Living in a nation with covid-19: a perspective from South Korea

I am a neurologist working at a university hospital in Goyang, a city in South Korea that is located on the outskirts of Seoul. Seoul is the most densely populated city in South Korea. Currently the number of cases in South Korea is 10,702, with 240 deaths (as of 23 April 2020). In Seoul there were 622 cases (on the 18 April) but it is a potential area for further spread. Daegu, on the other hand, is the third-largest city in the nation, and has had the largest number of people testing positive for covid-19 (6830 people; approximately seventy percent of all who have tested positive so far in South Korea).

Despite these relatively low numbers, covid-19 has had a widespread impact. Domestic economic activity has slowed down due to reduce public dining and social activities. Most schools are closed, and many universities are moving classes online. Long lines of people seeking face masks are seen in front of pharmacies, and even smartphone apps have been developed to provide information on the number of remaining masks available at each pharmacy. 

Covid-19 initially did not seem to be much of an issue back in mid-January, but along with the sharp increase in the numbers of cases, fear has also grown. Walking around, I see nearly everyone wearing a mask. As most of the country is hit annually with fine dust in the wintertime, wearing masks is not unusual, but it is clear that it has now become the norm. It has also become nearly impossible to buy these masks, which had been so easily obtainable in the past. I now receive text alerts on my smartphone, announcing that patient number ## was found to have tested positive in my local area. These texts would state mostly where the patient lived and worked, the status of the decontamination process, and a reminder to visit a website that contained additional information, should I wish to know further details.

Since the covid-19 outbreak, there have been changes in the hospital that I work at. One of the major changes was the opening of covid-19 clinic. Most major hospitals in South Korea are running this type of clinic since the outbreak. Faculty of the medical school, including myself, were recruited to cover covid-19 clinic. Feeling inadequate and unfamiliar with the instructions, I would review the flow-chart of procedures. The order of events, risk factors to consider, tests (PCR and/or chest X-ray, etc.) to order were reminiscent of information I was more familiar with as an intern, but now seem to be part of an unexpected invitation from the world of infectious diseases. On my covid-19 clinic days I would receive calls from the nurse when a person arrived, and subsequently head to the tented area outside the hospital where I would put layer upon layer of gloves, don a protective gown, and securely fasten a face mask and goggles.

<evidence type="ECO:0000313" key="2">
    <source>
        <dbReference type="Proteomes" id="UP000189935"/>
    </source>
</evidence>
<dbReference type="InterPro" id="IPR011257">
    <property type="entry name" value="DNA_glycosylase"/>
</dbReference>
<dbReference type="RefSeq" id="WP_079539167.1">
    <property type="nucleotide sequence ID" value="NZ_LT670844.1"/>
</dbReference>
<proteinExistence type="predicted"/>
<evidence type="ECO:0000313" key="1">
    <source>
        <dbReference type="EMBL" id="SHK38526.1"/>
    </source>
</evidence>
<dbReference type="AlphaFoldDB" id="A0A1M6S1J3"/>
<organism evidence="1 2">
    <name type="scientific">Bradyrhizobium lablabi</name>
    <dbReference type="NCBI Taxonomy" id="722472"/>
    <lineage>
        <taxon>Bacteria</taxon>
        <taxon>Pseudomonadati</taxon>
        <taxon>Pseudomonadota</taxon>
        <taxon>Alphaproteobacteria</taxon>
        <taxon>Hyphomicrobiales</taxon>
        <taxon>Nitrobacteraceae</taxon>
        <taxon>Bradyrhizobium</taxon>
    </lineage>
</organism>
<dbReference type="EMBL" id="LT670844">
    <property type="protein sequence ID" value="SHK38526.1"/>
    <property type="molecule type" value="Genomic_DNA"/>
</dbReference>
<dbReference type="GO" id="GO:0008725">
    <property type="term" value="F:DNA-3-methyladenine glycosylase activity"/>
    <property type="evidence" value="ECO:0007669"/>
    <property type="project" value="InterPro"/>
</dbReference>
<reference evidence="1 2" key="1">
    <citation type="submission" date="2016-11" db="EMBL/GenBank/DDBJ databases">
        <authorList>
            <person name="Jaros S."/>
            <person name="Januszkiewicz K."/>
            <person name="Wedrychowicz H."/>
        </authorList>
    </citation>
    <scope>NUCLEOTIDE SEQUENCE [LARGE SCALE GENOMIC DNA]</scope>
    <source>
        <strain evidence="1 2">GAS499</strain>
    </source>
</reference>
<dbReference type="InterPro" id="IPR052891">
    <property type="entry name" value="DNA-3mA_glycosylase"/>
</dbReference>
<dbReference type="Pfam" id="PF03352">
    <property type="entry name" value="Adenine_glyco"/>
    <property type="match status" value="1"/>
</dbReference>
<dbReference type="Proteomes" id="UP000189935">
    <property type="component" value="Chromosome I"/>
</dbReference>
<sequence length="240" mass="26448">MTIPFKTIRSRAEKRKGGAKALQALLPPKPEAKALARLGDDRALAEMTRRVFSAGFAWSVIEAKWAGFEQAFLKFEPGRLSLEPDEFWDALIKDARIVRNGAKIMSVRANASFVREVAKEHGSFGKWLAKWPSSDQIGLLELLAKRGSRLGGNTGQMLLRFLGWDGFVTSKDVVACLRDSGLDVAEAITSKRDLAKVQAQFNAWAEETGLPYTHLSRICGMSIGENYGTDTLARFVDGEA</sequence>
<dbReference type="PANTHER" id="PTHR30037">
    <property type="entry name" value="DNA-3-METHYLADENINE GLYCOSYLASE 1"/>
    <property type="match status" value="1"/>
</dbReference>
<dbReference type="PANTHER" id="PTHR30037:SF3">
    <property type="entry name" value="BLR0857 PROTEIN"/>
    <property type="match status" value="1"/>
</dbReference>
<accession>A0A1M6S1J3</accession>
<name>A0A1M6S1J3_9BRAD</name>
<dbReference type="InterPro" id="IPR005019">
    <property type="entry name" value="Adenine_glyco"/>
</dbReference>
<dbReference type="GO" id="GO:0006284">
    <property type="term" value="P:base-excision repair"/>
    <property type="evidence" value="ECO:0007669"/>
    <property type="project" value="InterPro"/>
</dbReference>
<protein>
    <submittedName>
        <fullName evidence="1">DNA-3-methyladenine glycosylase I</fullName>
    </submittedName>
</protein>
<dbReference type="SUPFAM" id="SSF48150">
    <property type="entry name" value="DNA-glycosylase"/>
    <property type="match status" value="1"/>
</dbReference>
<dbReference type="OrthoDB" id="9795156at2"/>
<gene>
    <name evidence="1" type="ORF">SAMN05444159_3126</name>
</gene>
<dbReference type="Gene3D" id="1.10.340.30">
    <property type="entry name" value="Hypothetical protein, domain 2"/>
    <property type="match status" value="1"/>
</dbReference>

Pictures of covid-19 clinic and relevant equipment. The tented area for changing and dressing of medical staff; multiple container boxes are set up for covid-19 clinic; personal protective equipment and the author in protective gear are also shown.

It has been nearly three months now since my institution has undergone a complete change of scenery. Upon entering the hospital, I am immediately greeted by the Infectious Control Team clothed in disposable gowns, gloved and masked, weary-looking, but ready to measure my temperature. This is followed by a quick nod from the team member prior to being allowed to continue on my way. In my clinic I see mostly movement disorders patients, but clinic has been slow nowadays, perhaps because symptoms such as tremor are not as urgent anymore. Patients who do come for their visit wear a mask that they reluctantly take off upon my request during the neurological examination. 

Covid-19 has had a major impact on society in South Korea. While the government continues to move quickly to control the outbreak, these efforts are mostly focused on testing. Currently, individuals living in South Korea are encouraged to stay at home, refrain from social gatherings, and by doing so, hopefully effectively distancing themselves. As the numbers of patients and deaths grow worldwide, I am concerned not only as a physician but also as an individual, about the impact of this novel coronavirus on our society.

Jung E Park, Department of Neurology, Dongguk University Ilsan Hospital, Goyang

Competing interests: None declared